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Census numbers show we’re just doing OK in Rowan

When the U.S. Census last week released population statistics for municipalities last week, the results for Rowan were about what we expected. Rowan is doing better than a good portion of cities and towns in the state, but not as well as our southern neighbors.

Immediate neighbors growing more quickly than most Rowan municipalities include the usual suspects —Concord and Mooresville. Kannapolis is growing at a rate higher than any other Rowan municipality. Perhaps surprisingly, Statesville saw a growth rate more like Mooresville than Salisbury.

While lagging behind our neighbors may be discouraging, things could be worse. Salisbury and smaller municipalities in Rowan have either remained flat in population or grown slightly in recent years. About 40 percent of North Carolina’s municipalities, however, lost population in the latest census estimates. That loss only represents a one-year period, but it’s proof of a trend that’s not isolated to North Carolina. Across America, a large portion of young people are leaving small towns and migrating to more populated areas to find jobs.

Meanwhile, large municipalities are growing at respectable rates. Charlotte grew at about 2 percent in the latest census statistics. Raleigh grew at 2.5 percent, and other municipalities in Wake County are grew at even larger rates. Winston-Salem and Greensboro aren’t growing quite as quickly, but certainly aren’t shrinking?

Rowan’s municipalities are stuck in the middle. We’re on a major interstate corridor, in the middle of two of North Carolina’s largest metropolitan areas, and growing at a minuscule rate.

Should we be satisfied or distressed that some of neighbors have outgrown us as many others are shrinking?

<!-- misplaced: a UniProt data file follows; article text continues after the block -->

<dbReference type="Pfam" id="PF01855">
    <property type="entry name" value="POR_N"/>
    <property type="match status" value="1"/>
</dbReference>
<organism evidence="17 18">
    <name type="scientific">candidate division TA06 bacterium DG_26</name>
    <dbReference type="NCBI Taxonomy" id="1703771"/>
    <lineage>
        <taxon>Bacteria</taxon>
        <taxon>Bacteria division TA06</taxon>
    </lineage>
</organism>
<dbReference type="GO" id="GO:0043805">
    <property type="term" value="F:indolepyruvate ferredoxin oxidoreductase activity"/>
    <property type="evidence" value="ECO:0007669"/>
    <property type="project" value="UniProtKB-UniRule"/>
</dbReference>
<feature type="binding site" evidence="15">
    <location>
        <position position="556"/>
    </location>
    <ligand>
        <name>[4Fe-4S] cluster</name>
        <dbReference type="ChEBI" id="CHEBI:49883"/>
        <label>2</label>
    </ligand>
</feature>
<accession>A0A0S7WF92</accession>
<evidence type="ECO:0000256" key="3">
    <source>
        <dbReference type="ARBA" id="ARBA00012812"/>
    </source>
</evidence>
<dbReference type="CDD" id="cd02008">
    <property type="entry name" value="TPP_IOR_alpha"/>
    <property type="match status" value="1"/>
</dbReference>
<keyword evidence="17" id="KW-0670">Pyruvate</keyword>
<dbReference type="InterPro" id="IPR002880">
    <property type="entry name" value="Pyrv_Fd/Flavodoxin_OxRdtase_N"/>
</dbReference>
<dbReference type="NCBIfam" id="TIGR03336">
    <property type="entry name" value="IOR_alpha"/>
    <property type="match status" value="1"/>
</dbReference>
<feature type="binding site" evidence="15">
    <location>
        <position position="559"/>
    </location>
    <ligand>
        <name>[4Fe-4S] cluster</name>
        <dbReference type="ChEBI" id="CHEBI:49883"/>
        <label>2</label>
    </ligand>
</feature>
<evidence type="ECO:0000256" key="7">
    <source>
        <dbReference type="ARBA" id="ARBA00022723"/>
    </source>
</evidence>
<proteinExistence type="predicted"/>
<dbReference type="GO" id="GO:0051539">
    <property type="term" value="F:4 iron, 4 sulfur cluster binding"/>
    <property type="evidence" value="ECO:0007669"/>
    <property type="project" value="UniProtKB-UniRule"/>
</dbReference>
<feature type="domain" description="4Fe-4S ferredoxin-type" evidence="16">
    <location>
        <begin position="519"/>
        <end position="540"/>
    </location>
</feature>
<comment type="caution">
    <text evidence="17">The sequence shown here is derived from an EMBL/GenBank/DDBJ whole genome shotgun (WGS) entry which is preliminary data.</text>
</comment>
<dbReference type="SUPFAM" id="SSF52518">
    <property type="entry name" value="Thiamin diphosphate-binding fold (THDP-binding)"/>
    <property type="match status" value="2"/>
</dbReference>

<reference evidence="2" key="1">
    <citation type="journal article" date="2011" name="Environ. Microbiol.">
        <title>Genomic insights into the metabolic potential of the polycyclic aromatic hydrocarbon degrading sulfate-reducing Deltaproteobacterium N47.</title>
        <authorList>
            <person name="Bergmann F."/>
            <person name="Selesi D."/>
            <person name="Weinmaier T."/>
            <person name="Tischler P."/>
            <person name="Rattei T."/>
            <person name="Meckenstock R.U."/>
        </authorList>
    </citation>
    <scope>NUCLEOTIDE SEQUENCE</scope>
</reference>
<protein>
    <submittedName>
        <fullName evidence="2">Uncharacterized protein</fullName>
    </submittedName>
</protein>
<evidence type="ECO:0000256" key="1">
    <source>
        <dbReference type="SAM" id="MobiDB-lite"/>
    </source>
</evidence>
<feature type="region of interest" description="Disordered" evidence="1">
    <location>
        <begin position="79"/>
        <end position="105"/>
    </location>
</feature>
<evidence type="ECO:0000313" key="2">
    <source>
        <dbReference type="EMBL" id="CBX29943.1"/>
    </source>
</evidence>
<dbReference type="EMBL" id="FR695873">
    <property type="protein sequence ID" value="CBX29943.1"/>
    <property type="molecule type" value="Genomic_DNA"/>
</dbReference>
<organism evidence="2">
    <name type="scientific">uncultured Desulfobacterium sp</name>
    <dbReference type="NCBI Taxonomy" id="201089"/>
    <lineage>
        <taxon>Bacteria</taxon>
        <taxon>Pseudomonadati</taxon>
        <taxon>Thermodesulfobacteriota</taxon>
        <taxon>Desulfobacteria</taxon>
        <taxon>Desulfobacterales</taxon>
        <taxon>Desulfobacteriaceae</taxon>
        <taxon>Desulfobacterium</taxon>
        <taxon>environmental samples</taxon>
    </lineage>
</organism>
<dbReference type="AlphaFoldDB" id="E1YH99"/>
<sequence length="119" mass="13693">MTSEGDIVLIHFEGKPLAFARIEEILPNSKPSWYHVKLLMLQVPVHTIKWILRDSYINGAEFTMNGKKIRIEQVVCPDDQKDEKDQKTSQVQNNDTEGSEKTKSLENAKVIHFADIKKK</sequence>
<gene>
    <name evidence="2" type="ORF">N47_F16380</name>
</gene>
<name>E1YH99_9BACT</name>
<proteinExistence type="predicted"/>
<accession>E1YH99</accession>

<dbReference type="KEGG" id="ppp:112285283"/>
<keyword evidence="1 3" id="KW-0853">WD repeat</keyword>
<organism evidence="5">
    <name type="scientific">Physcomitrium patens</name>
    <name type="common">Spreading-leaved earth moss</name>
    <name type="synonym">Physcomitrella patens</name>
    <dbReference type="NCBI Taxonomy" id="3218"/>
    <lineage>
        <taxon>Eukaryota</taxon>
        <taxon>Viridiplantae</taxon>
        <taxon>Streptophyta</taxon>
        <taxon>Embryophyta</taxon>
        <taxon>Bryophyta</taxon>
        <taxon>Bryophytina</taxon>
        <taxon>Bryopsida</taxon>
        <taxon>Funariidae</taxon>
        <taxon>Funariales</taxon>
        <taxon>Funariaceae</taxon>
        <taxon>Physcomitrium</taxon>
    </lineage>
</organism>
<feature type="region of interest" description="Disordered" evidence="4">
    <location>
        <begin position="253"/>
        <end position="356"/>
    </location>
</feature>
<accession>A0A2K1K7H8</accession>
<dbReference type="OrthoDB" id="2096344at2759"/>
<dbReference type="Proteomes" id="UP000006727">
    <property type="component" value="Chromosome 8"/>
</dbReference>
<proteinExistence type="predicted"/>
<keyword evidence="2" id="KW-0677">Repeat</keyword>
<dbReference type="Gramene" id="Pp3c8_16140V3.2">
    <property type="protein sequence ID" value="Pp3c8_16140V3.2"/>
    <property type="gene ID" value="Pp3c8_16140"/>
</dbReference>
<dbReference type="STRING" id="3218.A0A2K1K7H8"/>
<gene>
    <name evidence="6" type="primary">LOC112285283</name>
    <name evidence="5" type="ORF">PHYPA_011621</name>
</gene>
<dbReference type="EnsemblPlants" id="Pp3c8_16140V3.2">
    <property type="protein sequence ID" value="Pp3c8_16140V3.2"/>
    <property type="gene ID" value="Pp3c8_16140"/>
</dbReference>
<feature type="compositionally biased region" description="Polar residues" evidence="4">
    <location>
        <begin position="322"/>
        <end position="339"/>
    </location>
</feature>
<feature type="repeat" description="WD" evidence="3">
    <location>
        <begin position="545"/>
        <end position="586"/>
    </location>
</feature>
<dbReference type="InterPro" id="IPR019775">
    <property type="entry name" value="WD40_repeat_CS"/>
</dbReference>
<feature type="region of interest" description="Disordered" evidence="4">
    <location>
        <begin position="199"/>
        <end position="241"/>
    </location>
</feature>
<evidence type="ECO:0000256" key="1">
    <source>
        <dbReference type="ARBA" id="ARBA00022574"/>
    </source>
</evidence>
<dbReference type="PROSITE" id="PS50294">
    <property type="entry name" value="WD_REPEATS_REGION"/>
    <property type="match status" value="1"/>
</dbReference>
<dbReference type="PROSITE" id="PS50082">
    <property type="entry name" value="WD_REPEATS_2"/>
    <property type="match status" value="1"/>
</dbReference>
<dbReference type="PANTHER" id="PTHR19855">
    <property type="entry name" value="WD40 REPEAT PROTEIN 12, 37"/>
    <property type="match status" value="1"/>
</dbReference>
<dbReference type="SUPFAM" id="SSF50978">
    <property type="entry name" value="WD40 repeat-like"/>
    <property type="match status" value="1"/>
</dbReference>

Neither are acceptable answers.

The council members that represent Rowan’s municipalities and other elected leaders should be actively pursuing new business. Until new business comes, we should support and help grow companies that are already here.

Government doesn’t create jobs, but the right policy decisions can create a climate that attracts business.

Rowan County commissioners certainly play a role in growing municipalities and have adopted the “if you build it, they will come” mentality. They’ve decided to invest in speculative buildings in Granite Quarry and built hangars at the Rowan County Airport. Salisbury chose Fibrant as its method to grow business, and it’s unclear whether the city’s investment has paid off. Kannapolis has been the beneficiary of growth that’s inching north from Charlotte. The city has also developed a massive downtown redevelopment plan.

Smaller municipalities often don’t have the resources to invest in massive economic development projects, but are certainly responsible for and capable of making the community an attractive place to live.

By uniting and working toward the same goal, we can ensure none of Rowan County’s municipalities fall behind while at the same time preserving each town’s unique character.

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